The committee released the 154-page executive summary Monday, though the full report is not expected to be made public until later this week.
Ethics Committee referral
The panel also referred Biggs, Jordan, Perry and McCarthy to their chamber’s ethics panel.
Those members “had materially relevant communications” with Trump on Jan. 6 and the days leading up to the attack, and withheld that information from the panel, the committee said.
In an email, a spokesman for Jordan dismissed the accusation.
“This is just another partisan and political stunt made by” the committee, Jordan spokesman Russell M. Dye wrote Monday.
Representatives for Biggs, Perry and McCarthy did not immediately return messages seeking comment Monday.
It would be up to the ethics panel, which is evenly divided between Democrats and Republicans, to decide whether to proceed with an inquiry into the four members who were named.
‘Masterminds and ringleaders’
Chairman Bennie G. Thompson, a Mississippi Democrat, said Trump violated the basis of U.S. democracy and that criminal referrals were important to seek accountability and ensure that a similar insurrection on the U.S. government is never attempted again.
“Evidence we’ve gathered points to further action beyond the power of this committee or the Congress to help ensure accountability under law, accountability that can only be found in the criminal justice system,” Thompson said.
While hundreds of Trump supporters who mobbed the Capitol that day have been charged, U.S. Rep. Jamie Raskin, a Maryland Democrat and committee member, said Trump should also face charges
“Ours is not a system of justice where foot soldiers go to jail and the masterminds and ringleaders get a pass,” he said.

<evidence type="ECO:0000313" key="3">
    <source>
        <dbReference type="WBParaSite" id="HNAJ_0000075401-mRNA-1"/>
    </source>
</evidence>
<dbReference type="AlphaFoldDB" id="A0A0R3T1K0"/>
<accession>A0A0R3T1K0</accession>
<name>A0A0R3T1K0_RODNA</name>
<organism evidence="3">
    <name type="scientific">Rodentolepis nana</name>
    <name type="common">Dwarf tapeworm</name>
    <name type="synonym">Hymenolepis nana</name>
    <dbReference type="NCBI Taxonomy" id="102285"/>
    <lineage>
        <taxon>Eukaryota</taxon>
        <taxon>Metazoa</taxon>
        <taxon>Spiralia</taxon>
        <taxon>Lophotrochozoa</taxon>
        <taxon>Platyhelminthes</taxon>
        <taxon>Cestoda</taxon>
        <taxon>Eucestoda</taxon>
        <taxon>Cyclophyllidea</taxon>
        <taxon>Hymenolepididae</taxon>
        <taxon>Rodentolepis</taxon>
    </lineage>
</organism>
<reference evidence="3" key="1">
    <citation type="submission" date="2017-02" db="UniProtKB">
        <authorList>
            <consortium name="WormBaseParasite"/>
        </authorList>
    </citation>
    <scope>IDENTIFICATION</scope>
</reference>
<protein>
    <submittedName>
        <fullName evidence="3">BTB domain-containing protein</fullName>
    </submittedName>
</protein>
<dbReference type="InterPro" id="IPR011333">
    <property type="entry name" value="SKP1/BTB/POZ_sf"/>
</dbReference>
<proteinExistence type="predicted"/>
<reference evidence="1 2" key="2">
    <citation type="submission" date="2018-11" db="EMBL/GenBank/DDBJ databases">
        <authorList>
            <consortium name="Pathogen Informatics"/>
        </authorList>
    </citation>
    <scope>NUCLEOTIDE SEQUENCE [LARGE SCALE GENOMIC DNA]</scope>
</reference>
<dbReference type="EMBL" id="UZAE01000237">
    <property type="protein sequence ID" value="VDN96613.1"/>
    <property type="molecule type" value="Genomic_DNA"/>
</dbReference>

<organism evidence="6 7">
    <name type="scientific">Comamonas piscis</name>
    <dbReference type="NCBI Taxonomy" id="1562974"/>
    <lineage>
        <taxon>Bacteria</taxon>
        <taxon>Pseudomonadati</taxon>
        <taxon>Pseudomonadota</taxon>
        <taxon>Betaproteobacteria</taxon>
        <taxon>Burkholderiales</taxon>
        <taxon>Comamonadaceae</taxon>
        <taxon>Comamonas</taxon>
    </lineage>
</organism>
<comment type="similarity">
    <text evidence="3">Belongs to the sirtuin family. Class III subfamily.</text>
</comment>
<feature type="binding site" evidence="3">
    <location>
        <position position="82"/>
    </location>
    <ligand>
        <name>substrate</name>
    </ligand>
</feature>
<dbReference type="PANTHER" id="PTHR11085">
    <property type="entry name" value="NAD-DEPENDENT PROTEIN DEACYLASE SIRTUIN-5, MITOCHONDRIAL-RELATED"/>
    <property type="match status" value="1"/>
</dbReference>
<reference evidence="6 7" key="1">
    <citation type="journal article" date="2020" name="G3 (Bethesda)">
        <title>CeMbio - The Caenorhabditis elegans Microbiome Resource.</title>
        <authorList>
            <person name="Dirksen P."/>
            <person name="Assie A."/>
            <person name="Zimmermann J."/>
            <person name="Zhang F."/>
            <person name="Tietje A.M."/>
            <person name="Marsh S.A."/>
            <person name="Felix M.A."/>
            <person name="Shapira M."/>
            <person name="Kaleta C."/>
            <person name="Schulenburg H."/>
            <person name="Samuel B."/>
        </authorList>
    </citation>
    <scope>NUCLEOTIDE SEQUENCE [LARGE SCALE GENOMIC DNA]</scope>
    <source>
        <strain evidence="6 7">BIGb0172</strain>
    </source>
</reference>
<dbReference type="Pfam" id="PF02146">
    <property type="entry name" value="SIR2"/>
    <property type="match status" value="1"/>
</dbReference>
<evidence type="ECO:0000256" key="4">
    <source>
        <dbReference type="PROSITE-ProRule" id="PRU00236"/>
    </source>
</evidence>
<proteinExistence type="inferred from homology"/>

The committee’s recommendation for two of the criminal charges, conspiracy to defraud the United States and conspiracy to make a false statement, centered on the scheme to use slates of false electors from states that Trump lost in 2020: Arizona, Georgia, Michigan, New Mexico, Nevada, Pennsylvania and Wisconsin.
Some 84 Republicans, including dozens of party leaders, signed on to the bogus documents.
“These intentionally false documents were transmitted to multiple officers of the federal government,” U.S. Rep. Adam Schiff, a California Democrat, said. “And were intended to interfere with the proper conduct of the joint session, where the existence of so-called competing slates of electors would serve as a pretext for legitimate electoral votes to be rejected.”
In a statement following the panel’s meeting, House Speaker Nancy Pelosi praised the committee’s work and appeared to call for the Justice Department to prosecute Trump.
“With painstaking detail, this executive summary documents the sinister plot to subvert the Congress, shred the Constitution and halt the peaceful transfer of power,” Pelosi said.
“The Committee has reached important conclusions about the evidence it has developed, and I respect those findings.
“Our Founders made clear that, in the United States of America, no one is above the law. This bedrock principle remains unequivocally true, and justice must be done.”